The Julie Taylor Test: How to tell if a TV actor is bad

Find yourself rationalizing a flat character in a favorite show? Here's a test to see if it's you -- or the actor

Published May 5, 2013 9:00PM (EDT)

Emilia Clarke as Daenerys Targaryen in "Game of Thrones"                      (HBO)
Emilia Clarke as Daenerys Targaryen in "Game of Thrones" (HBO)

Julie Taylor appeared on all five seasons of the late, great "Friday Night Lights." The teenage daughter of the show's main characters, the indelibly decent and charismatic Mr. and Mrs. Coach (or, fine, Eric and Tami Taylor), Julie (Aimee Teegarden) had more screen than almost any of "FNL's" players except her parents. She wasn't, at first glance, obviously, abjectly terrible, but she was tremendously opaque and flat: the lackluster nature of her performance was quietly mediocre. Whereas everyone else on that show seemed, almost effortlessly, to embody a real, identifiable, understandable and believable person, Julie never even fully registered, except in rare, fleeting moments.

TV is very kind to bad actors. In a movie, when someone is bland or dull or hammy that's all they have time to be. On TV, as a bad actor appears again and again, you begin to rationalize the badness, their  under-, over-,  or just plain wretched acting. Maybe this performance is inexpressive and uncharismatic because the character is inexpressive and uncharismatic. Some people are! Maybe it's not January Jones who can't put over emotion of any kind, it's Betty Draper who is so flat!

Enter the Julie Taylor Test, an easy way to identify bad TV acting: Ask yourself, is it possible to imagine the inner life of this character? If no, is it possible to imagine the inner life of the characters surrounding him or her? It was all too possible to imagine the inner lives of every character on "Friday Night Lights" but Julie. Ditto every character on "Mad Men" but Betty. (Ditto every character on "The OC" but Marisa.)

Evaluating acting is, obviously, subjective. Some people find Kalinda on "The Good Wife" to be a Julie Taylor-ish cipher. I think, one can, from time to time, get a glimpse inside her mysterious head. Others feel this way about some of the girls on "Girls," particularly Allison Williams' Marnie, who I think is perfectly good, and just had to contend with a lot of whiplash writing this past season. Jeremy Piven has been way over-the-top on "Mr. Selfridge," but you can imagine his inner life — the problem is it's all in neon. Here are three actresses I think fail the Julie Taylor Test with flying colors. Please, add your own and know that actors are not exempt.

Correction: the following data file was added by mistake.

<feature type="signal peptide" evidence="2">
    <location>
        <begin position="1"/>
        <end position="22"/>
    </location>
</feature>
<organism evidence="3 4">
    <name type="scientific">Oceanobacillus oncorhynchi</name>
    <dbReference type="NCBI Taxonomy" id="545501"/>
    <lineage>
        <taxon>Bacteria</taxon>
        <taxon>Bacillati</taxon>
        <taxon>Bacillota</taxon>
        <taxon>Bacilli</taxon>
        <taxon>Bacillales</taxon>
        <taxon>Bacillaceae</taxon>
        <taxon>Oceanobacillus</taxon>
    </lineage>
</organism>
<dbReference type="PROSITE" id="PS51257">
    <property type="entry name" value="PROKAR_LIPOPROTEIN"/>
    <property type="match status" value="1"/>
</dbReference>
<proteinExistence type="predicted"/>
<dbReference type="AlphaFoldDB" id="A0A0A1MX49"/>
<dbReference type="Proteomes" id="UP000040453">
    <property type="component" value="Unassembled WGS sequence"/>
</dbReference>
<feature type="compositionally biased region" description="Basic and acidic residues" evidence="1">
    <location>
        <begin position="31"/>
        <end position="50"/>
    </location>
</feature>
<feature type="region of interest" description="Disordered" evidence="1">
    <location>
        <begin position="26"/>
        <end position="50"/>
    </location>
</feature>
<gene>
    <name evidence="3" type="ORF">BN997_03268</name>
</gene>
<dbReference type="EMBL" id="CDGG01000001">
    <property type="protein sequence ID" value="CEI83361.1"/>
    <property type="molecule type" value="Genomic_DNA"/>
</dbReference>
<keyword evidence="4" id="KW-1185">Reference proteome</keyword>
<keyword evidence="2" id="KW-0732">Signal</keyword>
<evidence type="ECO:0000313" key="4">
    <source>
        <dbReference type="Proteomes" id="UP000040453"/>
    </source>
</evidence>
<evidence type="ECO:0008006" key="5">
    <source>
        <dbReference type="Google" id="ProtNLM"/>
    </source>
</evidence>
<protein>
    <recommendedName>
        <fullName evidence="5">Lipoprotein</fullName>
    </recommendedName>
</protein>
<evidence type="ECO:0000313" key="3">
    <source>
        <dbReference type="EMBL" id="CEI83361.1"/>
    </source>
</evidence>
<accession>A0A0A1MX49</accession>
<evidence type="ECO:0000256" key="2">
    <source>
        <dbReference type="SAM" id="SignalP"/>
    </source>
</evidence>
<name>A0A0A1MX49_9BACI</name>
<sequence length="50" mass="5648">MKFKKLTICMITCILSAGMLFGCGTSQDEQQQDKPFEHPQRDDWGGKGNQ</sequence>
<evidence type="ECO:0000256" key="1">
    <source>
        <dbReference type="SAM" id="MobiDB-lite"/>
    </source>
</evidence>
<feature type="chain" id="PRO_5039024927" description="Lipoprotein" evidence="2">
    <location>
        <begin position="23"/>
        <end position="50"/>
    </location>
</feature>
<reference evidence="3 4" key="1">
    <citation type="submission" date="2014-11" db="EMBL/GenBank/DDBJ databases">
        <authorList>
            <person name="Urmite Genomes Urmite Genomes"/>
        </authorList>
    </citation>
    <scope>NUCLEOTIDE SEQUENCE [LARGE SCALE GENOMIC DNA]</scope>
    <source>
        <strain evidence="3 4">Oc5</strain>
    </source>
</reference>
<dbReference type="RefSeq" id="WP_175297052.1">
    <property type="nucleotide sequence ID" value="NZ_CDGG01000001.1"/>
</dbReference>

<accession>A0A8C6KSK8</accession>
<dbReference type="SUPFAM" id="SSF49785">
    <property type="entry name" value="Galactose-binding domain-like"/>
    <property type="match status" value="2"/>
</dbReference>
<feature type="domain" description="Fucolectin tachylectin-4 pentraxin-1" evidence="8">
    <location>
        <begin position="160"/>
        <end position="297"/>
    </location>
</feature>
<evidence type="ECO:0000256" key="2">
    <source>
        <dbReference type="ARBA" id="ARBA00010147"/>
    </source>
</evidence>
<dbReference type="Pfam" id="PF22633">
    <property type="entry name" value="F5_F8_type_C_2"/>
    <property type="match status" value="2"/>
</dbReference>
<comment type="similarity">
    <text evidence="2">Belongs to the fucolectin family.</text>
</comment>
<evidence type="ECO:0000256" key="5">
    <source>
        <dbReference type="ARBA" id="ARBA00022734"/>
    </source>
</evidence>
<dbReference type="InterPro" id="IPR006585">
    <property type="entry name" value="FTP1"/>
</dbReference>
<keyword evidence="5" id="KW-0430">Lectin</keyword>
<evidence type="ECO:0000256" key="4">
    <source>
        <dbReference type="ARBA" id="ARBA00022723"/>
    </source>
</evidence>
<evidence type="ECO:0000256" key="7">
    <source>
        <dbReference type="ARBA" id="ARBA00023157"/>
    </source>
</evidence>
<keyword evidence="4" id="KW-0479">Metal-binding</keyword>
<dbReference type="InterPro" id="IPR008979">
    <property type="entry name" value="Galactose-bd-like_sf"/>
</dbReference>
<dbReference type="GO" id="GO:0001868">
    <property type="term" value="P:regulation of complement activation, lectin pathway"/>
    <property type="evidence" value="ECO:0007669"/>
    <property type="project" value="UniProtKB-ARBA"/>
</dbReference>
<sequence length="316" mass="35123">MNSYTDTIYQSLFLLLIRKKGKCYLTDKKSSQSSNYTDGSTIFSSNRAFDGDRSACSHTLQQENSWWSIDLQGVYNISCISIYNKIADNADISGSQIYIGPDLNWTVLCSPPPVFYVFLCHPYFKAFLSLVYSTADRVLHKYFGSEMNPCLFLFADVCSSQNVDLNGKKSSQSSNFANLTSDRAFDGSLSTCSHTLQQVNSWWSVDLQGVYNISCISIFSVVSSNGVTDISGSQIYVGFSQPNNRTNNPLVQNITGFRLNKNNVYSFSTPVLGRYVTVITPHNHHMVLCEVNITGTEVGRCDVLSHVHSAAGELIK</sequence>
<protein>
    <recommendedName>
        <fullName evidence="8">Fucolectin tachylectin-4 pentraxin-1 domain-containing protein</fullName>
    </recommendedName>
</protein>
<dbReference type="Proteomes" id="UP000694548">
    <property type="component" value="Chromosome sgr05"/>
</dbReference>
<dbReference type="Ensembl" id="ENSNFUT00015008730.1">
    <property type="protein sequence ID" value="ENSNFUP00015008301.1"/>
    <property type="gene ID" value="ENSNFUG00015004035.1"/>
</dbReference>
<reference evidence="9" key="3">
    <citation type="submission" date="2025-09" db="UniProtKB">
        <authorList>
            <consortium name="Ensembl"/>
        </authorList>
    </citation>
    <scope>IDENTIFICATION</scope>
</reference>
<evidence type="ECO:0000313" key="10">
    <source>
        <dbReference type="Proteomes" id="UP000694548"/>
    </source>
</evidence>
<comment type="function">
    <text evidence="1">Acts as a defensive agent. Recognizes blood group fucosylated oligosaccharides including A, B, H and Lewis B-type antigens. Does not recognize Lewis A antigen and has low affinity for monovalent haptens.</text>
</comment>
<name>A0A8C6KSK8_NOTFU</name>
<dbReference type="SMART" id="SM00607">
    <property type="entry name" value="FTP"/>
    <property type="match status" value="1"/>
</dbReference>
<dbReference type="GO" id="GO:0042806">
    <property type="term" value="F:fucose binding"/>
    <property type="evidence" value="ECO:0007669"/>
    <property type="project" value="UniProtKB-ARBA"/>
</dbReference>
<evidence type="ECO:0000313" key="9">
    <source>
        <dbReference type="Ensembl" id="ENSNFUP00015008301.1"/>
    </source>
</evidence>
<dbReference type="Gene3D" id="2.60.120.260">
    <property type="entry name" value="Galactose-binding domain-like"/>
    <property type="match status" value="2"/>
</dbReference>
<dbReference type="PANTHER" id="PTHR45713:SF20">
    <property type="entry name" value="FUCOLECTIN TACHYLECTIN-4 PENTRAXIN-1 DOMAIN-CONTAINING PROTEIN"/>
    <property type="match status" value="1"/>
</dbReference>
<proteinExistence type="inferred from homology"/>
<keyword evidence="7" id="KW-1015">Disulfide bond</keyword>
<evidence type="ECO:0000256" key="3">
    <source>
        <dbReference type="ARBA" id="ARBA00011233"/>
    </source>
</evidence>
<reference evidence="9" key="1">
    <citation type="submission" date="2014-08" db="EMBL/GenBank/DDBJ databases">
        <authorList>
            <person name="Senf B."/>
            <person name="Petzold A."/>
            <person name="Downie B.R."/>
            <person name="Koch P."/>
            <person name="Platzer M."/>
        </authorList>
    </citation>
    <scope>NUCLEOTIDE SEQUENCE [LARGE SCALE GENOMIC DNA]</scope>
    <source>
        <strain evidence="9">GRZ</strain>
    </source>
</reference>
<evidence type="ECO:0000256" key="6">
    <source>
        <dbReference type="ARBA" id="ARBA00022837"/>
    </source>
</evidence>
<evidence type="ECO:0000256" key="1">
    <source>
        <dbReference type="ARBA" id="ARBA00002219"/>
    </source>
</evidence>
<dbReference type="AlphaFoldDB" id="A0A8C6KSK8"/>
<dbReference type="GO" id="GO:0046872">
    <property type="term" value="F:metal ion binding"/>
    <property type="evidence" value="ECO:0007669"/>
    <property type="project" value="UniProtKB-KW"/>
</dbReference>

• Charlie (Tracy Spiridakos) on "Revolution." Conveniently, there is a great example of the power of stillness on "Revolution" itself, in Elizabeth Mitchell who plays Charlie's mother, Rachel ( and "Lost's" Juliet). Mitchell has perfected a kind of hyper-calm in her last couple of roles, but one that never obscures her character's intelligence or efficiency. Mitchell's characters hold themselves very close, but in a fascinating way: something is going on with her even if we don't always know exactly what. Not so with Charlie, who is a nothing, no spark, no fire, no zip, dropped into the apocalypse, a charisma black hole. The only indication she has thoughts is when words come out of her mouth. If the world really needed her to get the electricity back on, the world would be in trouble.
  • Karen (Katharine McPhee), "Smash." The entire premise of Karen Cartwright, the character McPhee plays on "Smash," was that she had the it-factor, something special about her, the incipient air of the star. Unfortunately, McPhee totally lacks that x-factor, inadvertently helping "Smash" to make its main point, but not in the way it planned: You can't fake talent. Karen does not have "it" and saying "it" won't make "it" so. Ivy (Megan Hilty) has "it" dripping out of her pores and is a whir of wants and desires and talent. McPhee is like a walking piece of cardboard, a very pretty zombie, her brains already gone. If she has an inner life, it is an empty box.
  • Daenerys Targaryen (Emilia Clarke), "Game of Thrones." This is likely to be a little more controversial than the aforementioned, because Daenerys is a great character, beloved by readers of the books, who just two weeks ago got to burn up some evil slave masters with her super-awesome dragons. But imagine how much awesomer she would be if it seemed like there was someone really smart and sharp behind Emilia Clarke's very pretty eyes (which are only a little dimmer than John Snow's very pretty eyes)? Clarke is functional enough to not destroy the show — Dany has too many cool things to do anyway — but if she appeared to have an inner life of any kind she would be worthy of the fan-worship she gets for her work on the TV show, not just residual book love.

By Willa Paskin

Willa Paskin is Salon's staff TV writer.

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Bad Actors Editor's Picks Friday Night Lights Game Of Thrones Julie Taylor Test Revolution Smash Television Tv